Morphea usually lasts several years and then goes away without treatment. It may leave scars or areas of darkened or discolored skin. Until your condition clears up, you may want to pursue treatment that helps control your signs and symptoms.

Treatment options vary depending on the extent of your condition and how it's affecting your life. They include:

  • Medicated creams. Your doctor may prescribe a vitamin D cream, such as calcipotriene, to help soften the skin patches. Skin generally begins to improve during the first months of treatment. Possible side effects include burning, stinging and a rash.

    Or your doctor may prescribe a corticosteroid cream to reduce inflammation. When used for a long time, these creams may thin the skin.

  • Light therapy. For severe or widespread morphea, treatment may include the use of ultraviolet light (phototherapy).
  • Oral medications. For severe or widespread morphea, your doctor may prescribe an immunosuppressive medication, such as oral methotrexate (Trexall), corticosteroid pills or both. Or your doctor may suggest hydroxychloroquine (Plaquenil) or mycophenolate mofetil. Each of these drugs has potential side effects. Talk with your doctor about a drug's risks and benefits before using it.
  • Physical therapy. If the condition affects your joints, physical therapy might preserve your range of motion.

Lifestyle and home remedies

Because morphea dries the affected skin, moisturizers may help soften and improve the feel of your skin. It's a good idea to avoid long, hot showers or baths, as these can dry your skin.

Coping and support

Because morphea affects your appearance, it can be an especially difficult condition to live with. You may also be concerned that it will get worse before it goes away.

If you want counseling or support, ask your doctor for a referral to a mental health professional or information about support groups in your area or online.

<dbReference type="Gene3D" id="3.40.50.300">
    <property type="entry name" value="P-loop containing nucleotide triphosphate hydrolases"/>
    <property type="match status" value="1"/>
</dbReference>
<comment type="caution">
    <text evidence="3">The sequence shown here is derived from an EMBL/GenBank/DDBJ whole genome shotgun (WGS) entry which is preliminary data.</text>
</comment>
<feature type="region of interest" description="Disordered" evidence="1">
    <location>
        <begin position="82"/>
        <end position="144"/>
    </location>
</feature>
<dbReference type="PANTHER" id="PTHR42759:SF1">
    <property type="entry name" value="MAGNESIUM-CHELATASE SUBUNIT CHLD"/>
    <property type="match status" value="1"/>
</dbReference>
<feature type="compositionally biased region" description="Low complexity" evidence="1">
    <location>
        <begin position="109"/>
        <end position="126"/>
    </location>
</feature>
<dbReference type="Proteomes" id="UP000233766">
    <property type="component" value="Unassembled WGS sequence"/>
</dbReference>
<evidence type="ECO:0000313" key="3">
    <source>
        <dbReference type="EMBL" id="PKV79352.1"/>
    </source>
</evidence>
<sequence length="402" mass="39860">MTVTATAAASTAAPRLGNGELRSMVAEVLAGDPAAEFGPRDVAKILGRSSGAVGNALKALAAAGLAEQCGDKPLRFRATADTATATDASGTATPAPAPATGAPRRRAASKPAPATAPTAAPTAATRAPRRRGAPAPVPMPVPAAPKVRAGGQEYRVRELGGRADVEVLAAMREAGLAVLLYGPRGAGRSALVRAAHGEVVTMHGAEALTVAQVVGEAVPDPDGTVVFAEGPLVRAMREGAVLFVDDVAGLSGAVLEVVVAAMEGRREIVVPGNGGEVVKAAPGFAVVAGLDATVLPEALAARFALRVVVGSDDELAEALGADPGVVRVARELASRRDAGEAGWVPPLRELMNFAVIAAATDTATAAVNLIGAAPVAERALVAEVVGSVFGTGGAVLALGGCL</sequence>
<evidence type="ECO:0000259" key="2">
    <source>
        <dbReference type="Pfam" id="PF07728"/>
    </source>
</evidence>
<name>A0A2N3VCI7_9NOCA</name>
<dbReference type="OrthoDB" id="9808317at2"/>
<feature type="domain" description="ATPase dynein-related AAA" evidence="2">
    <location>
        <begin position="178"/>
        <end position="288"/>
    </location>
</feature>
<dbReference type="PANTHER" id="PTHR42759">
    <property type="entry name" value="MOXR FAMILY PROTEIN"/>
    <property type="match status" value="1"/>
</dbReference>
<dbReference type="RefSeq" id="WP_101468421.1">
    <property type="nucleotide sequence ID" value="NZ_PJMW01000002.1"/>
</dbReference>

Preparing for an appointment

You may start by seeing your primary care doctor. He or she may refer you to a doctor who specializes in skin disorders (dermatologist) or a specialist in diseases of the joints, bones and muscles (rheumatologist).

Here's some information to help you get ready for your appointment.

What you can do

Before your appointment, make a list of:

  • Symptoms you've been having and for how long
  • All medications, vitamins and supplements you take, including the doses
  • Questions to ask your doctor

For morphea, some basic questions to ask your doctor include:

  • What's the most likely cause of my symptoms?
  • Are there other possible causes?
  • Do I need any tests?
  • How long will these skin changes last?
  • If the skin discoloration and hardening clears up, will it ever come back?
  • What treatments are available, and which do you recommend?
  • What side effects can I expect from treatment?
  • I have other health conditions. How can I best manage them together?
  • What can I do to improve my appearance?
  • Do you have any brochures or other printed materials I can take with me? What websites do you recommend?

What to expect from your doctor

Your doctor is likely to ask you a number of questions, such as:

  • When did you first notice changes in your skin?
  • Has this ever happened before?
  • Do the changes come and go or are they constant?
  • What steps have you taken to treat this condition yourself?
  • Have any of those measures helped?
  • Have you ever been treated by a doctor for this condition?
  • If so, what were the treatments? Did they help?
  • Have you had any difficulty chewing food or swallowing?
  • Have you experienced extreme cold sensitivity in your fingers or toes?
  • Have you noticed any other changes in your general health?

Content From Mayo Clinic Updated: 08/24/2022